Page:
1 Year Old Self Feeding

Updated on September 28, 2006
M.F. asks from Omaha, NE
9 answers

This is a two part question: How much generally does a 1 year old eat at a sitting (ie # of jars of food)
Should I be letting him at every feeding try to feed himself? Just put a bowl in front of him and let him go at it? Or just with some foods? I'm afraid he'd wear most of it and wouldn't get enough food at feedings.

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answers from Great Falls on

What worked for me, was letting my son try eating bite sized food after the main meal. I still fed him out of the jar of baby food but put a little bit in another bowl. Let him have his own spoon. That way you can keep better track of what he eats and how much. Usually, when the food starts winding up all over his face or on the floor, they're done and just playing.

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answers from Eugene on

At one year old I let my babies self feed. I, however, wasn't using jarred foods. If they eat anything soft like that I would do the spoon feeding. The things that I would let my one year old self feed were cut up chunks of different soft/firm foods that were easy to mash with gums and tiny teeth. Things like banana, cooked carrots, ripe pears, cooked beets (pretty messy but good), scrambled eggs, peas and beans (with the outer husk removed), baked tofu, very small tender pieces of meat and so many other things I can't think of right now. Basically anything that is firm enough to cut into pieces and be picked up but soft enough for baby to deal with. I would put a bib on (I like the kind with a t-shirt style neck band) put them in the high chair (ideally on an easy to clean surface) and let them have at it.
W. Jones
Breastfeeding Educator

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answers from Portland on

It varies greatly on what a 1yo can eat. As far as self-feeding, I would suggest you always let him try so that he gets the hang of it. But, you should guide his hand as much as possible and also give him lots of finger foods. Make sure his meals are on a schedule so that if he misses some food during meal time, he has the snack to eat something like crackers or whatever.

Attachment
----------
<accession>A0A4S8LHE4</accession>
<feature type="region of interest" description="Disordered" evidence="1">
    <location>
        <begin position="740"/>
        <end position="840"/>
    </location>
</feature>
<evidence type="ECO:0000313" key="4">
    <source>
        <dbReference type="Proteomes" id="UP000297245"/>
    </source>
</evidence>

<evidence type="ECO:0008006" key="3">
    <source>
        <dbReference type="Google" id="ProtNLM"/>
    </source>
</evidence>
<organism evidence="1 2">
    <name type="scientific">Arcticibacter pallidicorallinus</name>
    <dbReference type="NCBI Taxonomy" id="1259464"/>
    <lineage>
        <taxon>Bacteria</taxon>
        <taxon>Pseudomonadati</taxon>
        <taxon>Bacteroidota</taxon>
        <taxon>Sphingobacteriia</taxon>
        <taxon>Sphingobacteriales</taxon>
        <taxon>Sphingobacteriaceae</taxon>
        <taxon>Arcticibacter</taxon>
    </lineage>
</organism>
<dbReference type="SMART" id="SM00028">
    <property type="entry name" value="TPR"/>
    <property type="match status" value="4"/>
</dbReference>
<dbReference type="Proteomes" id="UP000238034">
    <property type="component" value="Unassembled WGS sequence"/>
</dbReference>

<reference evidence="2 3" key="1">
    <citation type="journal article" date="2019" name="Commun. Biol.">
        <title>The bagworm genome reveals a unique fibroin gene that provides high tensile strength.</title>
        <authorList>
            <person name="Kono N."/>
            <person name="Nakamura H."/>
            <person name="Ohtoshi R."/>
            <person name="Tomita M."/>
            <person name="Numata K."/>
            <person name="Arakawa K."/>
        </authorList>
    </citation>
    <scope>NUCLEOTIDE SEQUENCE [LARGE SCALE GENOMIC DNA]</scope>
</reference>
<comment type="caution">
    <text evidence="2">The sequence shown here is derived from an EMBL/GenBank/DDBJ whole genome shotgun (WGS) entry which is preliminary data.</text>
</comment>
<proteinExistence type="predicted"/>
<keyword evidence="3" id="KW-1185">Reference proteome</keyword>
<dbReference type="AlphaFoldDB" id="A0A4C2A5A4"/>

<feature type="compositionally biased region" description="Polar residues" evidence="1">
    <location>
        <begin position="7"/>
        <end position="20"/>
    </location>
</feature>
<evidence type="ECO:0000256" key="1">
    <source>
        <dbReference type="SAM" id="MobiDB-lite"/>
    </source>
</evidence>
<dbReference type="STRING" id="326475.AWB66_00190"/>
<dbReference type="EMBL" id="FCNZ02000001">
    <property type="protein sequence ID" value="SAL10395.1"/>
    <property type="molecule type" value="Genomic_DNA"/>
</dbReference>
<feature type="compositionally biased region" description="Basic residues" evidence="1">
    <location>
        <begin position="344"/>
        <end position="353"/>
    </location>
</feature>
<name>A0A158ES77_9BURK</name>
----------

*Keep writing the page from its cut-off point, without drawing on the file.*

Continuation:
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answers from Las Vegas on

Hi M.,

My name is H. B. and I work with the WIC program. I like alot of the advice the first mom gave you. Some other things to keep in mind. Your 1 year old should be drinking whole cow's milk. No more than 20 oz./day. I also would include 4-8 oz. juice into the childs daily diet. 100% juice is needed to help iron obsorb into the body. I would encourage weaning from the bottle as soon as possible. Right now the bottle is a feeding tool, in the next few months its going to become a security issue just like the thumb, pacifier, blankie etc. I would offer the child a chioce. A cup of milk or bottle of water, a cup of juice or bottle of water. Or you could try instead of an 8 oz. bottle drop the size down to 6 oz. then in another weeek offer 4oz. then try water only. The ideal time to wean is 11-15 months. So nothing has to happen over night.

Food pyramid and serving sizes.

dairy group.... Recommended servings 3-4
serving sizes.... 4 oz. milk, 1/4 cup yogurt, pudding, custard ect.

protein group..... Recommended daily servings 2-3
serving sizes.... 1 oz, or about the size of a small box of wooden matches. Some professionals do not like to recommend penutbutter at this age because of the choking risk and allergy risk. If neither of these issues concern yourself than most children like peanutbutter, eggs, cottage cheese, tofu...ect. these are a little easier to chew.

fruits/veggies...... Recommended daily servings....3-6 servings... Serving sizes.... fresh fruit about 1 tablespoon times thier age. 4 oz. juice may count as 1 serving of fruit or veggie but after that its just empty calories. They will not benefit from additional calories because the vitamins needed from juice are obtained in 1- 4oz glass.

Breads/cereals...... Recommended daily servings......6-11
Serving sizes...... 2-4 animal crackers, dry cereal 1/4 cup,
noodles,rice and cooked cereals 1/4 cup.